Wednesday, April 8, 2009

This Week in Reading April 5 - 11

Literary names of note this week

Nobel Prize in Literature: Poet Gabriela Mistral (1945)

Poets and Playwrights
: Christopher Smart, William Wordsworth, Charles Baudelaire, Algernon Charles Swinburne, Johannes Bobrowski, Mark Strand Playwrights: Clare Boothe Luce

Thinkers, Spiritualists, Scientists, Historians, Biographers
Thomas Hobbes, Edmund Husserl Historians: David Halberstam

Humorists, Essayists, Editors, Journalists, Officials, and Others
Leo Rosten Essayists: William Hazlitt, Booker T. Washington, Montague Summers, Lev Kopelev Journalists: Lincoln Steffens, Lowell Thomas, Walter Winchell, Tony Brown, Vladimir Pozner, Seymour Hersh, David Frost, Ellen Goodman, David Helvarg Officials: Jerry Brown, Christopher Darden Others: Linda Goodman, Hugh Hefner, Robert Kiyosaki, Julia Phillips, Neil Boortz

Mystery / Crime / Suspense Writers
Suspense: David Westheimer

Fantasy / Science Fiction Writers
Fantasy: Robert Bloch, Mike Ford Science Fiction: Henry Kuttner, James White, James Patrick Kelly

Visual Artists
Photographers: Eadweard Muybridge

Events to read about, as always.

This Week’s Questions:

There're more journalists than anything this week and LA novelist John Fante is getting his centennial, but April is Poetry Month, after all. Come in to see our display.

(1) Which author born this week said this about a poet born this week when they became friends?

"He is in this sense the most original poet now living,and the one whose writings could the least be spared: for they have no substitute elsewhere ..."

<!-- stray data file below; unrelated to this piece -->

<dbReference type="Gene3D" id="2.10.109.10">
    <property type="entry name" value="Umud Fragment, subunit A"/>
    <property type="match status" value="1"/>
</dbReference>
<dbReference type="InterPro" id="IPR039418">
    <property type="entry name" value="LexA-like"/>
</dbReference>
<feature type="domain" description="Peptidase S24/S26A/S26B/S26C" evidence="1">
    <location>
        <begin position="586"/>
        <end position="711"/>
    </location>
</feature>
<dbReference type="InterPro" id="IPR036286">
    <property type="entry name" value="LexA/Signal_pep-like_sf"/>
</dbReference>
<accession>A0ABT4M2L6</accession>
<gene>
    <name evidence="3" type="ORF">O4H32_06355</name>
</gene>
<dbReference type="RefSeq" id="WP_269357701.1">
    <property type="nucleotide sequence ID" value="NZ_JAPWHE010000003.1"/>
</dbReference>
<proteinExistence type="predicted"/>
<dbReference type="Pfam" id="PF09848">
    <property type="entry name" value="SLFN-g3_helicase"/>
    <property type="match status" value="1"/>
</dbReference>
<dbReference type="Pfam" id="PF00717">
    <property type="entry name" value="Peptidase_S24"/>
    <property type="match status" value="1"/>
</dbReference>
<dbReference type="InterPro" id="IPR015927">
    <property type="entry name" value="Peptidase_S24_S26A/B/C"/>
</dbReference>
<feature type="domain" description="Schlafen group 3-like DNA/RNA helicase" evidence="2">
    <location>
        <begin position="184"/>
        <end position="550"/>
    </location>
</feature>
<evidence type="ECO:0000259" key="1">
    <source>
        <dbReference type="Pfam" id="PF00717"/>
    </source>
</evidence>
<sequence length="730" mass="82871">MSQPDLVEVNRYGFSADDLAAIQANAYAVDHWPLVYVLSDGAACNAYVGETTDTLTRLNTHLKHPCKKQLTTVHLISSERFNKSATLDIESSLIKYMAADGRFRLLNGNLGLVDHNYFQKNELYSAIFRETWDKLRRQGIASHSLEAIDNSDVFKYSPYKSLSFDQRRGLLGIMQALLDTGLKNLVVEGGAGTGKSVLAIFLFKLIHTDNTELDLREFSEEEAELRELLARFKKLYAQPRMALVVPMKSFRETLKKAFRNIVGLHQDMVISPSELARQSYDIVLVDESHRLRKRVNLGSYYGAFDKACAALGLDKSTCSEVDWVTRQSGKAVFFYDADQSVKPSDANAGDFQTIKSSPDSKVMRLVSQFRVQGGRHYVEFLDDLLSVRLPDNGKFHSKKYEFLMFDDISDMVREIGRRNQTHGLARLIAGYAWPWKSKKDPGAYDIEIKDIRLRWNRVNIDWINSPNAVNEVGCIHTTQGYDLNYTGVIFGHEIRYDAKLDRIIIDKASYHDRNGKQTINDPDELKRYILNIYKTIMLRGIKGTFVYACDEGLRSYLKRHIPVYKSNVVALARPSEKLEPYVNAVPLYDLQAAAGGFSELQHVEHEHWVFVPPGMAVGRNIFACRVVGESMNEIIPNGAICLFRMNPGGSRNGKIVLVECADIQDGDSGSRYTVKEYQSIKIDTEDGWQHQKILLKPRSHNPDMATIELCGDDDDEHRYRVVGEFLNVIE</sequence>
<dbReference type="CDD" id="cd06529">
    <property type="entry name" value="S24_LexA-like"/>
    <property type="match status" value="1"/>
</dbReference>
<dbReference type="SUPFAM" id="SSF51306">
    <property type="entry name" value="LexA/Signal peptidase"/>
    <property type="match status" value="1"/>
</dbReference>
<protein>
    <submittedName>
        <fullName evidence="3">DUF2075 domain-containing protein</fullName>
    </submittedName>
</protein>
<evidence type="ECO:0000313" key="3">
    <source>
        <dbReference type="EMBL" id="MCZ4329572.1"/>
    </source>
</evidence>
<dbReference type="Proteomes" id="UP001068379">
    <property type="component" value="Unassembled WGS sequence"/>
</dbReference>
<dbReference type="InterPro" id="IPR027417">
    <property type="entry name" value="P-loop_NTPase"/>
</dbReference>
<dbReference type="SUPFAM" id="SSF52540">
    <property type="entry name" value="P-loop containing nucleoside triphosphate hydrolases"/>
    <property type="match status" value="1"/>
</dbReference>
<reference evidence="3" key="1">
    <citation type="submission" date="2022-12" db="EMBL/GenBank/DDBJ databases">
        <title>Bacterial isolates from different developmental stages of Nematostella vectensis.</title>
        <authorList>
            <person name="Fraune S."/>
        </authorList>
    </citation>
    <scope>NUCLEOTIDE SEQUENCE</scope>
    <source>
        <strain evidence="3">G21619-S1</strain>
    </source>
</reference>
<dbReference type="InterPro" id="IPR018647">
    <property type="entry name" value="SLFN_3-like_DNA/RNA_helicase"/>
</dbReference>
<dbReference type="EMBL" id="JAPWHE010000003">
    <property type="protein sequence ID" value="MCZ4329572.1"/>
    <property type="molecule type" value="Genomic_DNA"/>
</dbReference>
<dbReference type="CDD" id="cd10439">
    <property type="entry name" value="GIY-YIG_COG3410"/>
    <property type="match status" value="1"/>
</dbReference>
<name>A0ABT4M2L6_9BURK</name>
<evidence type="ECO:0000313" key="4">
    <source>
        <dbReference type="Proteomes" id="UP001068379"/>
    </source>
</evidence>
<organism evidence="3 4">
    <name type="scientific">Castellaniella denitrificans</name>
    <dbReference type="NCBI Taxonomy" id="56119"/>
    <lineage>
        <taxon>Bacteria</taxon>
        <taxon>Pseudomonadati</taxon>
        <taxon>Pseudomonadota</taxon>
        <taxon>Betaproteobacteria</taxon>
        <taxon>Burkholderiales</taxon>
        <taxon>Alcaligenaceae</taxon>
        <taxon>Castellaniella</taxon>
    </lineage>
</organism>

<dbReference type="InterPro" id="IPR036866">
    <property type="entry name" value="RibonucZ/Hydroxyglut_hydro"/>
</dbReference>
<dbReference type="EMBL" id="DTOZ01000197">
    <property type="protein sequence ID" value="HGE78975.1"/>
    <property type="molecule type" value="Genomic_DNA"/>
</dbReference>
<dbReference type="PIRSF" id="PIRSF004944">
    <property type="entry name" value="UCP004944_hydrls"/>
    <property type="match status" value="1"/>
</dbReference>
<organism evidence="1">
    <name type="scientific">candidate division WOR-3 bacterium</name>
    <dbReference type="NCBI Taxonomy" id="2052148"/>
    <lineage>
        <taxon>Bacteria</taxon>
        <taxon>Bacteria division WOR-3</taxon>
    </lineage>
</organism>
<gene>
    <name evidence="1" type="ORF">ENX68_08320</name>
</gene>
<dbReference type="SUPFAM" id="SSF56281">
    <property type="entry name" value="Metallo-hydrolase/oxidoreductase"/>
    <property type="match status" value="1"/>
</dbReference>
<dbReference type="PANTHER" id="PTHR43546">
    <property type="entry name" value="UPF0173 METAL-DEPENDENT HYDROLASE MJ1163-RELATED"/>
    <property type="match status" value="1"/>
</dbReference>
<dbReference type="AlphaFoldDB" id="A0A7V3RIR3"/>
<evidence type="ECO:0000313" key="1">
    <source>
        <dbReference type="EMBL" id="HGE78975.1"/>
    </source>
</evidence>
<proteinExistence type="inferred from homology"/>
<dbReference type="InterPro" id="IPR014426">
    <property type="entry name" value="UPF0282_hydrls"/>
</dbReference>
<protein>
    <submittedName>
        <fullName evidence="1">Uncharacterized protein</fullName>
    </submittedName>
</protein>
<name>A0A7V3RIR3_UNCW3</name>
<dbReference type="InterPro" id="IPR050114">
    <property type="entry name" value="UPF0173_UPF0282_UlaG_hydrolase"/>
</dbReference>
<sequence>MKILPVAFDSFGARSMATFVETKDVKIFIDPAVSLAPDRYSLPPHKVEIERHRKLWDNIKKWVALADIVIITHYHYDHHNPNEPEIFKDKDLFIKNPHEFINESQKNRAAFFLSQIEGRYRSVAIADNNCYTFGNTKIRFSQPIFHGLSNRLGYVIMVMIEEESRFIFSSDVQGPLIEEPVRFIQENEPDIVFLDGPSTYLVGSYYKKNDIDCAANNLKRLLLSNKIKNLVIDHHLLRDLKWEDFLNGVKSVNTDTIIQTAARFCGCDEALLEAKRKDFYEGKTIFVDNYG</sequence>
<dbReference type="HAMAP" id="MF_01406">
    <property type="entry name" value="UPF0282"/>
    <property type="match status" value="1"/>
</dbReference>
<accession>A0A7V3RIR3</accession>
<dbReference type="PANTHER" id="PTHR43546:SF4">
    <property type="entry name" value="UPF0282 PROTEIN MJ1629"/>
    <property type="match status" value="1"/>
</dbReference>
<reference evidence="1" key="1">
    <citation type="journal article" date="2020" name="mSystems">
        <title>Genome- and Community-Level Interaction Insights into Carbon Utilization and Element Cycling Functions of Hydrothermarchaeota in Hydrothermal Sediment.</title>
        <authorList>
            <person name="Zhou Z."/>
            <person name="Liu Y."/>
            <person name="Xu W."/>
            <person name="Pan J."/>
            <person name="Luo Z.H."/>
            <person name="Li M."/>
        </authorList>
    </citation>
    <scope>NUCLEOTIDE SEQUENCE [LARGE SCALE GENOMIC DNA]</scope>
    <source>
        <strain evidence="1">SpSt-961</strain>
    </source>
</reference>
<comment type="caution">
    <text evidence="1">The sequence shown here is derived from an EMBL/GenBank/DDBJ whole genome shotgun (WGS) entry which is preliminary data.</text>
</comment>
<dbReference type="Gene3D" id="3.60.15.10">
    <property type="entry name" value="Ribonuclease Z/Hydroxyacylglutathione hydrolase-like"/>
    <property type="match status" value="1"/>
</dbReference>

(2) And what did that poet say about that author when they no longer were friends?

(3) Which poet born this week is credited with “discovering” and making famous the poems of which other poet this week?

Answers to Last Week’s Question:

(1) Maya Angelou said she aspired to be the first, black, American Proust, and was born in Saint Louis. Marge Piercy was born in Detroit and wanted to change the world by bringing people to consciousness. Both wrote poetry and are strong advocates of women's rights and civil rights.

(2) Probably most American-bred readers know from childhood that Washington Irving created the headless horseman who chased mild mannered schoolteacher Ichabod Crane around Sleepy Hollow in the early 1800s. But they don’t likely know about the other one. People whose families come from Russia or other countries know about Mayne Reid’s Headless Horseman , a novel based on a Texas folk tale about "el Muerto", the headless corpse of a defeated soldier placed on a steed set to run to scare the enemy.

The reason for this is, though Reid was one of America’s most prolific pulp fiction storytellers in the nineteenth century between Poe and Twain, his fame did not succeed him in this country, and he was largely forgotten. Very few libraries in America have any of his once cheap books. However, several of his novels were translated into Russian and advertised there as the work of “America’s favorite author.” If he was, it was only for a time.

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